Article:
8. Don't favor one player of another. Try to be impartial and fair, as much as you can. Never favour the monsters.
  9. Don't pursue a vendetta against any particular player or players. Vendetta for in-game reasons is fine, but for outside reasons is a no-no.
  10. Don't give away information. Don't give a player more information than his character would have. Don't tell player more than their character would be able to sense.

And then we get ten points on Judging style guidelines:

  1. Your style is not for everyone. You can't satisfy everyone, but you should be able to gather a group of players you can satisfy.
  2. Let the players gain abilities at the slowest rate which maintains their interest in the game. A ““rate of gain” that is too fast can disillusion players as surely as one that is too slow.
  3. Don't pass the buck. Your campaign is your responsibility. Dice, random tables, modules, supplements—all of them are in your service, and not the other way around. You must change them as you see fit.
  4. What is good for player character is good for the monsters.
  5. Err on the side of stinginess. It's easy to give stuff, but very difficult to take it away.
  6. Don't try to stop the irresistible force or overthrow the immovable object. In AD&D gods, protection from magic scrolls, clerics' undead turning ability, magic-users' inability to use swords, and inscrutability of magical tomes are inviolable. Resist the urge to add something to the game in order to avoid such restrictions.
  7. Don't allow anachronisms. Fantasy role-playing is only a simulation, and not reality. Foil players' attempts to bring forth inventions and innovations from our world into your fantasy world.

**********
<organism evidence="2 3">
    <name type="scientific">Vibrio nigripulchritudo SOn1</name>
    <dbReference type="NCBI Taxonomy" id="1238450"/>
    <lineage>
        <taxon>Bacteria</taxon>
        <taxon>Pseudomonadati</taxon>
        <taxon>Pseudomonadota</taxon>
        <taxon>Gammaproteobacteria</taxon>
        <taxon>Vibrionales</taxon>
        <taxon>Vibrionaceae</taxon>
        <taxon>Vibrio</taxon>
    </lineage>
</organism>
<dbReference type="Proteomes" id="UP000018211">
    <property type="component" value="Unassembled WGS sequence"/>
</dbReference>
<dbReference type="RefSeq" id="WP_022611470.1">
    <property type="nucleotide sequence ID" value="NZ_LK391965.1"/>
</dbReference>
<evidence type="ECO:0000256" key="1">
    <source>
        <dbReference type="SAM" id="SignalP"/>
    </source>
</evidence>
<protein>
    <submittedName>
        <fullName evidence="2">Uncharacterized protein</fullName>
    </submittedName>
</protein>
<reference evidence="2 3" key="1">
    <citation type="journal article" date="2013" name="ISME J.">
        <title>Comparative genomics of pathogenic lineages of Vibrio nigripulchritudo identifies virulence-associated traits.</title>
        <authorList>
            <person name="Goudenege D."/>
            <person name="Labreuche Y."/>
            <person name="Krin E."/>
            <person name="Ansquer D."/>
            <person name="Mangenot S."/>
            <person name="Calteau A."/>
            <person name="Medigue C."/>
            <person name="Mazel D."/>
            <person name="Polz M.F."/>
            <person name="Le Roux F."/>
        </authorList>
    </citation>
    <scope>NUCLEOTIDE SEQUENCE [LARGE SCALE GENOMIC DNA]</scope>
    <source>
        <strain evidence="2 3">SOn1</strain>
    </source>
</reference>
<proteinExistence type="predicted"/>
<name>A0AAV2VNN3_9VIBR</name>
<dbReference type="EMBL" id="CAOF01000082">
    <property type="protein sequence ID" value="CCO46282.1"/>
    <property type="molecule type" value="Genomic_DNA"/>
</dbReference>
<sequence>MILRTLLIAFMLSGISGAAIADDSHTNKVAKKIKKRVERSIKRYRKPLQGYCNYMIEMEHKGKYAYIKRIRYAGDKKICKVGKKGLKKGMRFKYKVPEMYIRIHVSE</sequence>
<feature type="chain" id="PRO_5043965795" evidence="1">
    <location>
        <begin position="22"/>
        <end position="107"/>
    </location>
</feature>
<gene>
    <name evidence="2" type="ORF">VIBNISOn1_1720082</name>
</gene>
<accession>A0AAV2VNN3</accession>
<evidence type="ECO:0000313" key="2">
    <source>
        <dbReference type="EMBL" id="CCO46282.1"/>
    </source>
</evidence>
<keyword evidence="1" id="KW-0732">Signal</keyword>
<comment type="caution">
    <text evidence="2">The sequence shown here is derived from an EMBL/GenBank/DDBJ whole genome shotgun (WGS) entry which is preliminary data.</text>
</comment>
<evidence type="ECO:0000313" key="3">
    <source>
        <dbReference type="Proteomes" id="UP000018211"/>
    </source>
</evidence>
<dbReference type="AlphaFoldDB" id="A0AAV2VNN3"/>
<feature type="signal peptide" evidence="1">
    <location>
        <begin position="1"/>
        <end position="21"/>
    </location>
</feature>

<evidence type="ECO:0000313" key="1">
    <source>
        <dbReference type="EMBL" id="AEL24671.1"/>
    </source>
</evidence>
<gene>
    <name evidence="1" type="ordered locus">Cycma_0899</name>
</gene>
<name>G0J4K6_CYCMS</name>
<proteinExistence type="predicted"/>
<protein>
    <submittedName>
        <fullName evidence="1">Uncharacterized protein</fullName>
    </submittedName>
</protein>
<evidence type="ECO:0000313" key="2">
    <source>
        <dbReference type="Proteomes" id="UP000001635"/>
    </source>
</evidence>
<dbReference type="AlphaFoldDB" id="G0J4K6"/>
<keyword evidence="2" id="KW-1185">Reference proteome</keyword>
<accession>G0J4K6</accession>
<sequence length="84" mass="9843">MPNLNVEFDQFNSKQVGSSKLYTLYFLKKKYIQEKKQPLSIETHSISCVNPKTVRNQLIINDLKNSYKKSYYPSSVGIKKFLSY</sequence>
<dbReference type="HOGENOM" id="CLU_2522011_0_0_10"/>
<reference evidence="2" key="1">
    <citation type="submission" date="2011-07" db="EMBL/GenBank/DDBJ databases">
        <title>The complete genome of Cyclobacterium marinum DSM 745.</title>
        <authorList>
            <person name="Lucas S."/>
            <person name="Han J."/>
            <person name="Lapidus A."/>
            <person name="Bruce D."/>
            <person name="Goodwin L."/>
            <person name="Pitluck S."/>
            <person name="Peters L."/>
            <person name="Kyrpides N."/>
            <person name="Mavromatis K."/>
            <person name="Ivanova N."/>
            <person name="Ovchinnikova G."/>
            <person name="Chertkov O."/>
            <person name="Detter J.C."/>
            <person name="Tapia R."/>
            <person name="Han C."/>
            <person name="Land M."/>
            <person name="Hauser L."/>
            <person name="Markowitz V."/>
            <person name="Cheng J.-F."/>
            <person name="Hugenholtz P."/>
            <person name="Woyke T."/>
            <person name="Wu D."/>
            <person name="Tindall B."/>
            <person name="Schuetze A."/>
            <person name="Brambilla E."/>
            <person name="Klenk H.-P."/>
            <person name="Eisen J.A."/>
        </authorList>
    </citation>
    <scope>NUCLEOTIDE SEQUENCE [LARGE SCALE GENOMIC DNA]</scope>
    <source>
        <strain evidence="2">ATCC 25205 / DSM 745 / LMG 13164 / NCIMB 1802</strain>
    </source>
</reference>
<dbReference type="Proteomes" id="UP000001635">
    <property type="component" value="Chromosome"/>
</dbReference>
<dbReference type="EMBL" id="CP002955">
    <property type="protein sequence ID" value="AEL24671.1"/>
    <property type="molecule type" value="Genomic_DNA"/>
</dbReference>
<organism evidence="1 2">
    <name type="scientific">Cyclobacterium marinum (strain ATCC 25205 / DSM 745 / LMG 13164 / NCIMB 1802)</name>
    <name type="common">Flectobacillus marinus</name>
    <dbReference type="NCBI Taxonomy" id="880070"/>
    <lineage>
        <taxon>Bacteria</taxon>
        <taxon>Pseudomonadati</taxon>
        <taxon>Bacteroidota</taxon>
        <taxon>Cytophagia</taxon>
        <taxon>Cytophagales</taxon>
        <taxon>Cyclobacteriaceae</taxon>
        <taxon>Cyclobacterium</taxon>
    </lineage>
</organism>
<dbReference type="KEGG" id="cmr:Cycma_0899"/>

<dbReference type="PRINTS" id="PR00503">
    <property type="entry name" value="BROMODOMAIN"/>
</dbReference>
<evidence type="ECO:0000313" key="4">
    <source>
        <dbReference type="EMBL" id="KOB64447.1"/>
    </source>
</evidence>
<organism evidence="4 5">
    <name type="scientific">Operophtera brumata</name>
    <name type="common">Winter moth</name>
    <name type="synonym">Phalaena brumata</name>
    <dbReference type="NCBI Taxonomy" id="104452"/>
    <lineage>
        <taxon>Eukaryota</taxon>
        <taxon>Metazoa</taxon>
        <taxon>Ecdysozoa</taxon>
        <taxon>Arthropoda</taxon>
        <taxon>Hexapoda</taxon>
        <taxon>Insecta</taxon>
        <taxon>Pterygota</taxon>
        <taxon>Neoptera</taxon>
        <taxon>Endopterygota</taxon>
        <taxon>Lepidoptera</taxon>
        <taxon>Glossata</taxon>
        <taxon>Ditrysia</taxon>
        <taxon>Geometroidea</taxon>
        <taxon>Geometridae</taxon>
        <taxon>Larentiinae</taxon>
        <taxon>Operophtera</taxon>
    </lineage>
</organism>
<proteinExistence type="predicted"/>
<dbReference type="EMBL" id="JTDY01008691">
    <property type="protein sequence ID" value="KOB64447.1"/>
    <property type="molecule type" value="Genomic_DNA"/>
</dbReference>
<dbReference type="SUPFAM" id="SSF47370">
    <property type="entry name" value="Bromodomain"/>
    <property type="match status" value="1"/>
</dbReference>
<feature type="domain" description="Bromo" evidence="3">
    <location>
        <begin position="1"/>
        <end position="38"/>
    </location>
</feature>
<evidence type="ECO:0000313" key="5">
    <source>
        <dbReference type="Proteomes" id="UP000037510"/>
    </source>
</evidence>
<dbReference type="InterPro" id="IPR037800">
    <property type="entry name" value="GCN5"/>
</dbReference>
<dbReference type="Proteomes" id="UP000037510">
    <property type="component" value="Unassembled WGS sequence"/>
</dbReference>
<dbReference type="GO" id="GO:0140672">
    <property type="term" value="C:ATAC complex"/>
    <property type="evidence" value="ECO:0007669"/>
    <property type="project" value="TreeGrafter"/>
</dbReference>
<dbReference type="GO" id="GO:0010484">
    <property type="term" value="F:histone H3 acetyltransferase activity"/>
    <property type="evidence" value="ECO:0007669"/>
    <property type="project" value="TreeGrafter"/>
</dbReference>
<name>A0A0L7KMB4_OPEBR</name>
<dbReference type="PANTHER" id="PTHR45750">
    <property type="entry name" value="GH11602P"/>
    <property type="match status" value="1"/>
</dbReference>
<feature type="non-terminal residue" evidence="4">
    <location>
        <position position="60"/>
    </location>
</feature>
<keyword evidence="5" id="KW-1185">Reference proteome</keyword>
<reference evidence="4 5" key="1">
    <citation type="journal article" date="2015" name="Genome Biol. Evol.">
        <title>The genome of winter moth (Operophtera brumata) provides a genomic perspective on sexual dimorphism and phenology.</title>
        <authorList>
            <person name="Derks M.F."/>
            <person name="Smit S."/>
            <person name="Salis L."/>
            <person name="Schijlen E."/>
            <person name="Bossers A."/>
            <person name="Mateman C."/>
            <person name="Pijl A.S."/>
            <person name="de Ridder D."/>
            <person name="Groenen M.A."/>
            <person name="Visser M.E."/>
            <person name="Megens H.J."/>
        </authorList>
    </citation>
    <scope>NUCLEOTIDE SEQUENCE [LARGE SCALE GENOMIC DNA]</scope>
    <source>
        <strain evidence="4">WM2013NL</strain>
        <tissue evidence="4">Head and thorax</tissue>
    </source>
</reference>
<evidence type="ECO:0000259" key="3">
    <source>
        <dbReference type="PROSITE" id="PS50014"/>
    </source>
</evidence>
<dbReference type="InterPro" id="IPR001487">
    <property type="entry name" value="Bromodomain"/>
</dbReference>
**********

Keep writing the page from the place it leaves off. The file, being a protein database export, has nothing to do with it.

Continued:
8. Never let the players feel that their characters are invulnerable. Much of the excitement of role-playing comes from the possibility that death may be around any corner. At the same time, if too much is unpredictable, the game degenerates into a lottery.
  9. Avoid arbitrary keying. Avoid encounters and situations which have only one single solution that has to be executed exactly as you envision it. Allow space to be surprised by players' ingenuity.
  10. Don't expect players to perceive a problem the way you do. Judge must expect the unexpected!

Great article every Judge should read; even if you disagree with some of the points. I'll include it in the final Judge Advice collection.

Five keys to DMing success: Make it easy on yourself and fun for your players

Author: Mike Beeman Issue: Dragon Magazine #80 Rating: ★★★★☆

Mike argues that every good campaign has the following five elements:

  1. Continuity. Go beyond series of dungeons; introduce elements that make all the things in the campaign fit together in a cohesive whole. Even better if all these interconnections are covert, so players can discover them for themselves.
  2. Character. Give character a focal point for their life, but don't force them into anything. You can give them a quest, a magic item, an anti-hero, or destiny.
  3. Competence. A good judge must have an active imagination, working knowledge of the rules, and a sense of dramatic. Keep the game running, don't be afraid to make rulings, equip yourself with good play aids and supplements.
  4. Creativity. Plagiarise whatever excites you and then enrich it with your own imagination.
  5. Cooperation. Playing in other games will help you become a better Judge. Consider taking on a co-Judge; either to take turns running games or to run sessions in the same game. Only play in campaigns with people you like, not merely tolerate.

Good article. One star removed for shit, contradictory advice on giving player characters “a focal point for their life.” Players should do that. The article will be included in the final collection.

History of a game that failed: An essay on mistakes—and how not to make them

Author: David F. Godwin Issue: Dragon Magazine #99 Rating: ★☆☆☆☆

By Gygax, this article is a torture! Eight pages of three column dense text on how David managed to consistently fuck-up his games and what he did about that! +5 items abound, nigh invulnerable characters doing whatever they want, and what not!